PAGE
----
I am indignant long after he finally hauls himself out of the chair to go spew “in my day” nonsense in someone else’s direction. Leadership here actively hinder airman from participating in class. I’ve heard some say they were given direct orders not to take classes because their mission was highest priority and lessons would negatively interfere with their mission. I am not privy to the details of the mission, so I don’t know whether or not this is an adequate assessment. I only know that the maintenance department had to bolt down the university dry erase board because keep security forces keep stealing it, and I get yelled at by leadership when my instructors erase the meeting notes, so that they can conduct class – on the board, for whom it was purchased by the university. I know instead of sending an email about said board to me, they sent it to the entire base, knowing the intended party was almost literally the only person who would not receive their instructions for the board which they did not own. I know I have to move hell and high water to make sure the building is unlocked and available when it is time for class.
This isn’t my first run in with Big Deal and Maintenance Twerp. I’ve already had to convince supervision to break refund policy because I was convinced the $40 application fee wasn’t worth the damage Big Deal’s wife could cause to our access. I couldn’t ignore the rumors about Big Deal shutting down any bible studies he didn’t run, nor the state of the spouse’s group after Big Deal’s wife took over.
Fortunately, not everyone in a position of trust and leadership is actively trying to sabotage higher education and some people get out of there with the degrees needed to achieve rank. No one is hired before my position goes vacant, so I create a very thorough training binder and tuck it away with a few hail Mary’s for the poor sap who gets to fight the power in my stead.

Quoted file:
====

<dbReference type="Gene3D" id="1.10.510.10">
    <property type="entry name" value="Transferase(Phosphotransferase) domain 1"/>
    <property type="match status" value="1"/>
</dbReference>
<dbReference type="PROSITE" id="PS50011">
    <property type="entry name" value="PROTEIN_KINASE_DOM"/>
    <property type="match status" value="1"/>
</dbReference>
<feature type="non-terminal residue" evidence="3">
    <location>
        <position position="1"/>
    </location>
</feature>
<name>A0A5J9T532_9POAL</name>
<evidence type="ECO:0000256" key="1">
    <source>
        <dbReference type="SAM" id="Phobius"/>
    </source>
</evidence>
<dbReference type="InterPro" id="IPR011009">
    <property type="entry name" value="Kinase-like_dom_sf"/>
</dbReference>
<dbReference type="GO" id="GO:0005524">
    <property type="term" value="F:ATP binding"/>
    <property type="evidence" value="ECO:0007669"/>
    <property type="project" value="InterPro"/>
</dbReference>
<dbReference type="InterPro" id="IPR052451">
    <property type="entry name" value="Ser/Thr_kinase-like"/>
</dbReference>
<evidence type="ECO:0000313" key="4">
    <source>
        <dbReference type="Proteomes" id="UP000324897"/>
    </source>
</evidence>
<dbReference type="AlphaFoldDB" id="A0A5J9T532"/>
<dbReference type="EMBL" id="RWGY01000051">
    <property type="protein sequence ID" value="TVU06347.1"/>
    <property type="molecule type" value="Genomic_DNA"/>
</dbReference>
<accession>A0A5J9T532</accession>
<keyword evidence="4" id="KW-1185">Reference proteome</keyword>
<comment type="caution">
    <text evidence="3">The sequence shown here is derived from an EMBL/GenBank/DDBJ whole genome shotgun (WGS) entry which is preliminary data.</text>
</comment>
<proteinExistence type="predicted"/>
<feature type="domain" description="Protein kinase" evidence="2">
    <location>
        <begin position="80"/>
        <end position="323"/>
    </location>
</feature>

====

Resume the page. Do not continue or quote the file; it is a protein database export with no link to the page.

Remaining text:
Here we are again – working on a resume. Technically, I am working on a curriculum vitae because all positions in England require a CV. English CVs have more in common with resumes than curriculum vitae in the sense that I’m accustomed to, so I’m having to work out the differences between the two when Leto pops in the door and tells me to pack my best knitting projects and follow him.
I blink stupidly, and select some lace work and try to make sense of my hair. We drive to the Arts and Crafts side of the Skills development Center where he introduces me to a petite British woman. She and I talk about knitting and some of the other crafts I’ve picked up over the course of deployments. She offers me a job and shows me around the shop. Drill press. Table saw. Hydraulic press. Chisels. Hulking printers. Mug press. Computerized mat cutter. Glass cutter. A clutter of frame moldings. A tiny kiln. An impregnable storage room straight out of an episode of Hoarders and inexplicably, a machine for printing license plates. It is the license plate printing that brought Leto here and subsequently, myself.
Over the next four years, I’ll work as a recreation assistant in a shop usually full of Brits. The auto body shop next door is also part of the Skills Development Center. Sometimes we watch their shop or drive down to the gate to pick up parts for them. My coworkers come and go, usually women and usually military spouses at the start but the shop becomes almost entirely Local National Hires because the military spouses prefer to work in the better paying childcare or barista positions.